How much has this wordy inaction cost us?

Here’s a more specific opportunity to save taxpayer money:

…Of all military spending, energy accounts for a small proportion, roughly less than 2% of total military expenditures and 2% of total US energy usage–but is 93% of all US government energy consumption.In fact, the US military is the single biggest consumer of energy in the nation, at about 932 trillion BTU in 2009, resulting in 4% of all US carbon emissions.

Oil accounts for 78.5% of all US military energy usage (54% of that is jet fuel); electricity is 11%, direct use of natural gas comes in a bit under electricity. Direct use of coal and other sources of energy are small fractions of total usage. …

[source: TreeHugger.com, 05-MAY-2011]

The amount spent on energy surely hasn’t declined since these numbers were published in 2009.

Yet Congress and the White House have been locking horns over the sequester for some time now, looking for places to cut costs. Doesn’t it seem like any item should be ripe for examination and audit for cost-cutting if the government is the largest consumer?

Further:

…The United States is far and away the largest military spender on the planet–but you probably already knew that. How much more? In 2010 the US accounted for 42.8% of all military spending in the world (and has doubled military spending since 2001). The next nearest competitor, China, accounts for 7.3% of global military spending. The UK, France, and Russia each spend roughly 3.7%. Japan, Saudi Arabia, Germany and Italy round out the top ten. All other nations spending 25.3% combined.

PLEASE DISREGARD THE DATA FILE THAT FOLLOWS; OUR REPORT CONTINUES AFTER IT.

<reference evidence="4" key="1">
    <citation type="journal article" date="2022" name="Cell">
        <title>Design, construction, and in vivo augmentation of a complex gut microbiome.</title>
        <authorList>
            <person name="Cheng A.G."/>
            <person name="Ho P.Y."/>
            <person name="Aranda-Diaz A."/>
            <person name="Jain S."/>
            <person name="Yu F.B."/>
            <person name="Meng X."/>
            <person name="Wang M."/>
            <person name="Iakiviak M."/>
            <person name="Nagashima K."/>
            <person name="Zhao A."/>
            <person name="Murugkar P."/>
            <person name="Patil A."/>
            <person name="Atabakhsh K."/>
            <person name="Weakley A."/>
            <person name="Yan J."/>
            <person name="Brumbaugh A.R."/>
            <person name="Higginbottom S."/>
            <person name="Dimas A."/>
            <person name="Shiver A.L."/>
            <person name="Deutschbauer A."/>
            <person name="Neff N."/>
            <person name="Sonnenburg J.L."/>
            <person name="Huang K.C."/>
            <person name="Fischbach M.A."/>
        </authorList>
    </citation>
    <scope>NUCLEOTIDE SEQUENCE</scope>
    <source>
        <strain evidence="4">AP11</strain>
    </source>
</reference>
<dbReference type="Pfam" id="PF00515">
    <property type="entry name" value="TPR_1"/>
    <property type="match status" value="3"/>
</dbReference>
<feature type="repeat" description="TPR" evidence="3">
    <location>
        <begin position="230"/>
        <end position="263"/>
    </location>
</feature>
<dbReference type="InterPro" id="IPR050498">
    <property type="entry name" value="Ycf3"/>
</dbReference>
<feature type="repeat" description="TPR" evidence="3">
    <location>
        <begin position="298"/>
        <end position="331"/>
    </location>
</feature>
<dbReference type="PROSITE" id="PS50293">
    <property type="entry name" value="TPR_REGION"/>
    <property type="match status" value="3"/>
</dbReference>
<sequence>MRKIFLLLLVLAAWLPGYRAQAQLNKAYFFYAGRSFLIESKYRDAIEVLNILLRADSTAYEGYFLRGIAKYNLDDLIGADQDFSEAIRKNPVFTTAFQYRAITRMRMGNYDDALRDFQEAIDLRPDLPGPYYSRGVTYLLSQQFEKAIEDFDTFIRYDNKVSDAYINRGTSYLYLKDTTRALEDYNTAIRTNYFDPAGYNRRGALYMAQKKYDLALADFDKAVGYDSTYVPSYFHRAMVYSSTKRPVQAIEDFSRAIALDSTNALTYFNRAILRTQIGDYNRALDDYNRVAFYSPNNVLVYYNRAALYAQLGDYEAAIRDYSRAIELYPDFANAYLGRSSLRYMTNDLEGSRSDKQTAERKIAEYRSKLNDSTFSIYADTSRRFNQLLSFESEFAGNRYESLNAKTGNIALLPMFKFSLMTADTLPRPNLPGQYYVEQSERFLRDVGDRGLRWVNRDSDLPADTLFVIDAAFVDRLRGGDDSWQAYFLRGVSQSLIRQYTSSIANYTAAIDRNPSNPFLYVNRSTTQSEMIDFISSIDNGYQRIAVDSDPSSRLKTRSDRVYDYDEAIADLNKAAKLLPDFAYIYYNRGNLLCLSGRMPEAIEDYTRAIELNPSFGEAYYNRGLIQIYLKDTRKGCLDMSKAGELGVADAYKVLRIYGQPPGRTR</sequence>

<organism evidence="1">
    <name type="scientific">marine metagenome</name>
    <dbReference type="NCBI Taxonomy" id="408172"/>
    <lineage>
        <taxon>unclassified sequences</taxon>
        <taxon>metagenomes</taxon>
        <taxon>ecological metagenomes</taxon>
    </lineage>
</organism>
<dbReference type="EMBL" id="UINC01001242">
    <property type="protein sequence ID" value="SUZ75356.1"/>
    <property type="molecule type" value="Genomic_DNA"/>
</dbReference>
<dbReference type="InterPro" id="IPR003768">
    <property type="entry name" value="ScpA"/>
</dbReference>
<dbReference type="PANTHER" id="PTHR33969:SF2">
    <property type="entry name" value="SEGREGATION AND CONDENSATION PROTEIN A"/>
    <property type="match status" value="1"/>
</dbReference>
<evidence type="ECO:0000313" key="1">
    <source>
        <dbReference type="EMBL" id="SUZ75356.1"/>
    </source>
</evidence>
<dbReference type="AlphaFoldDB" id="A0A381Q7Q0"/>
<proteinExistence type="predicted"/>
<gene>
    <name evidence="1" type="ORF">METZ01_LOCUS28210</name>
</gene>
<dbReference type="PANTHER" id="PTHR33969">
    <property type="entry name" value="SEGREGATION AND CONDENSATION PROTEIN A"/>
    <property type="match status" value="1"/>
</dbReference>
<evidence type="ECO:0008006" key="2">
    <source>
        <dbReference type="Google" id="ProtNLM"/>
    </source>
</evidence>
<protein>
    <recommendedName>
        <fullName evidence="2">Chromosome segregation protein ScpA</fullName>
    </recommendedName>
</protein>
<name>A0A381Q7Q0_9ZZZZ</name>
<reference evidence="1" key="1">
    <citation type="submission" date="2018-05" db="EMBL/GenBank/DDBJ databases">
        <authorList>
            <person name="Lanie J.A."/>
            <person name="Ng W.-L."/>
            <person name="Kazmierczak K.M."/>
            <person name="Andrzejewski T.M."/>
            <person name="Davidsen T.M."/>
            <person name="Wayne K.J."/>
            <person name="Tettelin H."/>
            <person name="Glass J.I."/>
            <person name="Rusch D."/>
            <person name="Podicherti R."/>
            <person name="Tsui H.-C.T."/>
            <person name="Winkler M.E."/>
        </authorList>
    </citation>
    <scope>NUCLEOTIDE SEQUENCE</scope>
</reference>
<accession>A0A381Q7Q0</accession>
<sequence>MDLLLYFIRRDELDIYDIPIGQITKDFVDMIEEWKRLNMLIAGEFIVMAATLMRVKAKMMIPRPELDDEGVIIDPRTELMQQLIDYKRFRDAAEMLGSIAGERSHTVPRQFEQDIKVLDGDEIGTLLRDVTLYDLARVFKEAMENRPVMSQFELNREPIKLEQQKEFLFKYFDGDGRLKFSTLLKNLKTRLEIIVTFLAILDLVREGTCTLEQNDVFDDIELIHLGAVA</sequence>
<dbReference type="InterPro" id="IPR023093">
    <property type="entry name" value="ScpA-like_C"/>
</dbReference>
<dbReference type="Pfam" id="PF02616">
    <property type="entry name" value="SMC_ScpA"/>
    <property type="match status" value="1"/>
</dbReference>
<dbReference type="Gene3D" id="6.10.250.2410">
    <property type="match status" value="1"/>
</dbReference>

In dollar terms, the grand total spent on military offense and defense in 2010 was $1.6 trillion. So based on those calculations, done by a Swedish think tank, the US outspent China by 5.86 times. …

[source: TreeHugger.com, 05-MAY-2011]

If the U.S. is the largest military spender, its energy expenditures must likewise be the largest globally. This means the U.S. military could provide the largest impact globally on climate change by urgently and robustly changing its fossil fuel consumption.

Which begs the question: are we going to stop wasting time and money on reports like the QDR and the QDDR when we’re clearly making no effort to follow the recommendations they contain by responding to climate change and its inherent national security risks?

Or are we going to save some serious money on downsizing our military’s fossil fuel consumption AND make immediate, widespread impact on climate change and national security at the same time?

We really need an answer because this bullshit is costing us a fortune in taxes and lost societal opportunities. (Hurricane Sandy cost the federal government at least $180 million dollars; it’s not yet clear how much February’s blizzard cost in tax dollars. Toronto CAN, however, spent CA$4 million on cleanup and repairs, and it was not the municipality hardest hit by the storm.)

And with each drought and mega-storm, the lack of response is costing us even greater treasure in loss of personal opportunities, homes and lives.

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Originally Posted @ https://www.emptywheel.net/congress/page/12/